SVG Sprites 2016

Back in 2012 I've been experimenting with scalable SVG sprites but was unable to get a reliable, cross-browser solution. Four years later, thanks to browser support for inline SVGs, it's much more feasible to use SVG sprites. In this article I describe a technique of building and embedding SVG sprites that can be individually scaled and coloured from within css. Furthermore I present an argument for obsoleting spritesheets in near future. Finally I showcase few neat tricks possible with the inline SVGs.

Symbols-based SVG sprite

HTML5 spec allows for a SVG file to be embedded directly inline the html. This feature can be used to embed entire SVGs but that would make these images non-cachable. Instead we can embed a minimal svg file that will only contain an use tag to reference a symbol in an external SVG file, i.e. the spritesheet. The spritesheet should contain all icons individually viewboxed and wrapped within a symbol tag with an id so it can be referenced. A quick example below uses this spritesheet (see source, it contains paths with no color):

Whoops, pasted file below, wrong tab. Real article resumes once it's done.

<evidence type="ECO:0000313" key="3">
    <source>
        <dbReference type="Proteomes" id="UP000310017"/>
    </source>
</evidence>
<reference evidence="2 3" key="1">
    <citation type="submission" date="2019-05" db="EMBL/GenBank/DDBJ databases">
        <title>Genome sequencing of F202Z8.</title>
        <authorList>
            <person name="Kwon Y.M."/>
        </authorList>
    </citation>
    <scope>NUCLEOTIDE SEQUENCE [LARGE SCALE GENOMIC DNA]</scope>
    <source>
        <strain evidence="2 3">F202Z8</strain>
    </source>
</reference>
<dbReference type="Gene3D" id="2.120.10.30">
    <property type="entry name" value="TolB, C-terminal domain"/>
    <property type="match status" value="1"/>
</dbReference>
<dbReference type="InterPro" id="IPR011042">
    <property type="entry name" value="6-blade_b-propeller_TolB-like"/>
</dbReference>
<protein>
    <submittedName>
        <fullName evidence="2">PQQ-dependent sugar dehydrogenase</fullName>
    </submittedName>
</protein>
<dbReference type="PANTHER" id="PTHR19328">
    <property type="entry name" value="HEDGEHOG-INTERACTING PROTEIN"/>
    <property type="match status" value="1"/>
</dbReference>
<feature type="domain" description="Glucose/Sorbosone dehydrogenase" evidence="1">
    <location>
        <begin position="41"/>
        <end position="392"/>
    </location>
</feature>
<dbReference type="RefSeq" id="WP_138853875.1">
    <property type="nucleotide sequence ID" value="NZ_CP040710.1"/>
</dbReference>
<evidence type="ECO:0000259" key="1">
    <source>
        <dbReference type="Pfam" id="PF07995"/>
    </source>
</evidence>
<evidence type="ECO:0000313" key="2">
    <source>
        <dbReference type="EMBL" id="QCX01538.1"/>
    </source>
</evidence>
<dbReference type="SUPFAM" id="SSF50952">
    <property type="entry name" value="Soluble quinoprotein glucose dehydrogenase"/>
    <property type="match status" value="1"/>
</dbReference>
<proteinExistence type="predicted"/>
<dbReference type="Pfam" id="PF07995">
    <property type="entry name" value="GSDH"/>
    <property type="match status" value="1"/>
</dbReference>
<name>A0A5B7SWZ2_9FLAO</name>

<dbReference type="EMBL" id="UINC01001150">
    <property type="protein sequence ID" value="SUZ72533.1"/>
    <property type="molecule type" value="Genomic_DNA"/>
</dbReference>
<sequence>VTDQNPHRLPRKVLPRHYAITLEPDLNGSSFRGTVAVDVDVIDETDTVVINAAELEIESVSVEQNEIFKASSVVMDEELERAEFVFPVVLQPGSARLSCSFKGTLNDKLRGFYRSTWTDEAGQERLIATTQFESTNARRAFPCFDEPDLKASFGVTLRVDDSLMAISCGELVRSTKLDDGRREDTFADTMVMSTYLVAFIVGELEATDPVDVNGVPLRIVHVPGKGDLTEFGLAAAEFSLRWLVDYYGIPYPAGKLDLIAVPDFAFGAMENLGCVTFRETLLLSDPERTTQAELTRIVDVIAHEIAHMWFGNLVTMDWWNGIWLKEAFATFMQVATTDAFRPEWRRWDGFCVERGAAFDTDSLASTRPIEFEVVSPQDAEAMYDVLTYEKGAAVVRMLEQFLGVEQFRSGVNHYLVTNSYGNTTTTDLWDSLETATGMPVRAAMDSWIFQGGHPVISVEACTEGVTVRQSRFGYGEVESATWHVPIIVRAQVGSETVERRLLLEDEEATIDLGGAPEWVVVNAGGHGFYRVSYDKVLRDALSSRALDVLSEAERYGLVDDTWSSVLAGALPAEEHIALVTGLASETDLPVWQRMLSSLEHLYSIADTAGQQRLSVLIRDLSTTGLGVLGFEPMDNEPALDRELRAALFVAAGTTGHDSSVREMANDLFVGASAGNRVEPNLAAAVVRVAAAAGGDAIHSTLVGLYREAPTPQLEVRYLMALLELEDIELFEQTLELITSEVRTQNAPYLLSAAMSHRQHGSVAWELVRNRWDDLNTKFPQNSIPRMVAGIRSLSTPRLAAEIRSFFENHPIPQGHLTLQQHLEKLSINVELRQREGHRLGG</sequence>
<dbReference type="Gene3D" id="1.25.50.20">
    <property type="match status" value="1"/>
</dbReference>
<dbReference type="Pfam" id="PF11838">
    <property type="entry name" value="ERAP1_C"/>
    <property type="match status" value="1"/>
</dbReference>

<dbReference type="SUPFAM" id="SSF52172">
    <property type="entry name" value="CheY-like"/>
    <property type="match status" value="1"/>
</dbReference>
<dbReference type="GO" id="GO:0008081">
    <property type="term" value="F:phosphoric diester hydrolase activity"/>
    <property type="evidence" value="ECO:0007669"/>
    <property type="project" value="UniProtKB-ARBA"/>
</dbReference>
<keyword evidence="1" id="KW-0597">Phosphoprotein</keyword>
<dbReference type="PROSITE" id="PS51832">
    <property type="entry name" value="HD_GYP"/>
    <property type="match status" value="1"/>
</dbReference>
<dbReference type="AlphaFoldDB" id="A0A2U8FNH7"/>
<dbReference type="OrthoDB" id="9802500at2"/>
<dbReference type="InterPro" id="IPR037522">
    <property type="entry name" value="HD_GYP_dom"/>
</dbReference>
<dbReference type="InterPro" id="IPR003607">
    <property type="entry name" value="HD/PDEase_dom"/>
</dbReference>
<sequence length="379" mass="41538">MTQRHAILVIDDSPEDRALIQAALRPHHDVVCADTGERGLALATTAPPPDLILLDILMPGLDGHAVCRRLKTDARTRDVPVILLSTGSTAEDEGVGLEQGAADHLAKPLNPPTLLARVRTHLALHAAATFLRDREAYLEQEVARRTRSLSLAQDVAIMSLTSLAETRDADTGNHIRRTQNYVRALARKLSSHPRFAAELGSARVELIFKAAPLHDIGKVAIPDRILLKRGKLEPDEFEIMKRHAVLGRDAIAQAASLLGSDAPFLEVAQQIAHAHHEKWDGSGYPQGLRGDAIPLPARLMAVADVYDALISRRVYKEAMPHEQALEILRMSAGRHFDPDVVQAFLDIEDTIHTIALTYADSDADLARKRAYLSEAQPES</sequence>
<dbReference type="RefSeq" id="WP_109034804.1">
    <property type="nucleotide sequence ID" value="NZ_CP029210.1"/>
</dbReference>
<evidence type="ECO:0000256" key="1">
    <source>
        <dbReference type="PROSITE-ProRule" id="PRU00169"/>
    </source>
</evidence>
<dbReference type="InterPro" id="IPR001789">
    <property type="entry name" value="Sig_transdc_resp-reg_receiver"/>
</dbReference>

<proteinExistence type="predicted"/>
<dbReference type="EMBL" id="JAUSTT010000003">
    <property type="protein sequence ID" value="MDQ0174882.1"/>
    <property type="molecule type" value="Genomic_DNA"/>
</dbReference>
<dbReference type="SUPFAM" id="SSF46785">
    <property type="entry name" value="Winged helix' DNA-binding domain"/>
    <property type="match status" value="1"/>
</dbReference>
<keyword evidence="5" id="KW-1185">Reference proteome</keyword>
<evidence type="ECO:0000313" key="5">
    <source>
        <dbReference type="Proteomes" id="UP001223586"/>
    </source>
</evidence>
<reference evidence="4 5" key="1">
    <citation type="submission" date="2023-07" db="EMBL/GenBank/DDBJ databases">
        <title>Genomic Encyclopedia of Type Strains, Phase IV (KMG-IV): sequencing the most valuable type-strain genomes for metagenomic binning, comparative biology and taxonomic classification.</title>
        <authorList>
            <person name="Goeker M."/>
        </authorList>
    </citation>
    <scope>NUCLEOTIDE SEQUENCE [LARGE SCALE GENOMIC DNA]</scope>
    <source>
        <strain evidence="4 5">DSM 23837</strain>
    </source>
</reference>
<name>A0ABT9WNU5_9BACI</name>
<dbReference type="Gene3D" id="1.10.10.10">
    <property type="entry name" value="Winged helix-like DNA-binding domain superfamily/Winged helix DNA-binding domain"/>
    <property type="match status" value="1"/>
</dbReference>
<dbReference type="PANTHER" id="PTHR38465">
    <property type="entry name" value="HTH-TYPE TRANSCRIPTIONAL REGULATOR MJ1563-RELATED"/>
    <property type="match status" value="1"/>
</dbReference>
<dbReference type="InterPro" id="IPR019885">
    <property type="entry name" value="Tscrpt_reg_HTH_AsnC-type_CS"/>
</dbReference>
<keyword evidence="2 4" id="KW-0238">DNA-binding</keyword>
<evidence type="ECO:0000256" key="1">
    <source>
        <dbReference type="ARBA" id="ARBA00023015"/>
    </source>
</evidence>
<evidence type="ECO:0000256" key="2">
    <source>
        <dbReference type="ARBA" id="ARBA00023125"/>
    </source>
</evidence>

King - a chess piece Queen - a chess piece

And the following code:

<svg style="width:120px; fill: #ffbdbd" aria-labelledby="title" role="img">
	<title id="title">King - a chess piece</title>
	<use xlink:href="/gfx/2016-10-02-chess-spritesheet.svg#king"></use>

<svg style="width:120px; fill: #c9c9ff" aria-labelledby="title" role="img">
	<title id="title">Queen - a chess piece</title>
	<use xlink:href="/gfx/2016-10-02-chess-spritesheet.svg#queen"></use>

This will work in all the modern browsers except for the IE and older versions of Edge (i.e. before version 25, EdgeHTML 13).

I've prepared the above spritesheet by hand (using icons from, however this step can be automated with tools like gulp-svg-icons or similar.

Compared to other methods

Two common methods for including icons on the web are png spritesheets and symbol fonts. SVG spritesheets have many advantages over these methods but are by no means a golden-bullet solution, here's an overview comparison:

PNG SpritesSymbol FontsSVG Sprites
Use in CSS
Colour from CSSEntire icon onlySelected areas
File sizeLargeSmallSmall
  • Scalable - whether icons can be scaled without quality loss, true for vectors. For bitmaps the solution is to use screen-specific sprites/spritesheets but that adds complexity and file size/download time.
  • Multi-colour - whether a single icon can have multiple colours
  • Use in CSS - whether it's possible to display an icon using only CSS with no dedicated HTML code. Useful for decorative list items, marking external links etc.
  • Colour from CSS - whether it's possible colour icons individually from within CSS
  • File size - differs from case to case, PNG spritesheets are usually heavier because multiple sizes of the same icon need to be included.

Are spritesheets still required?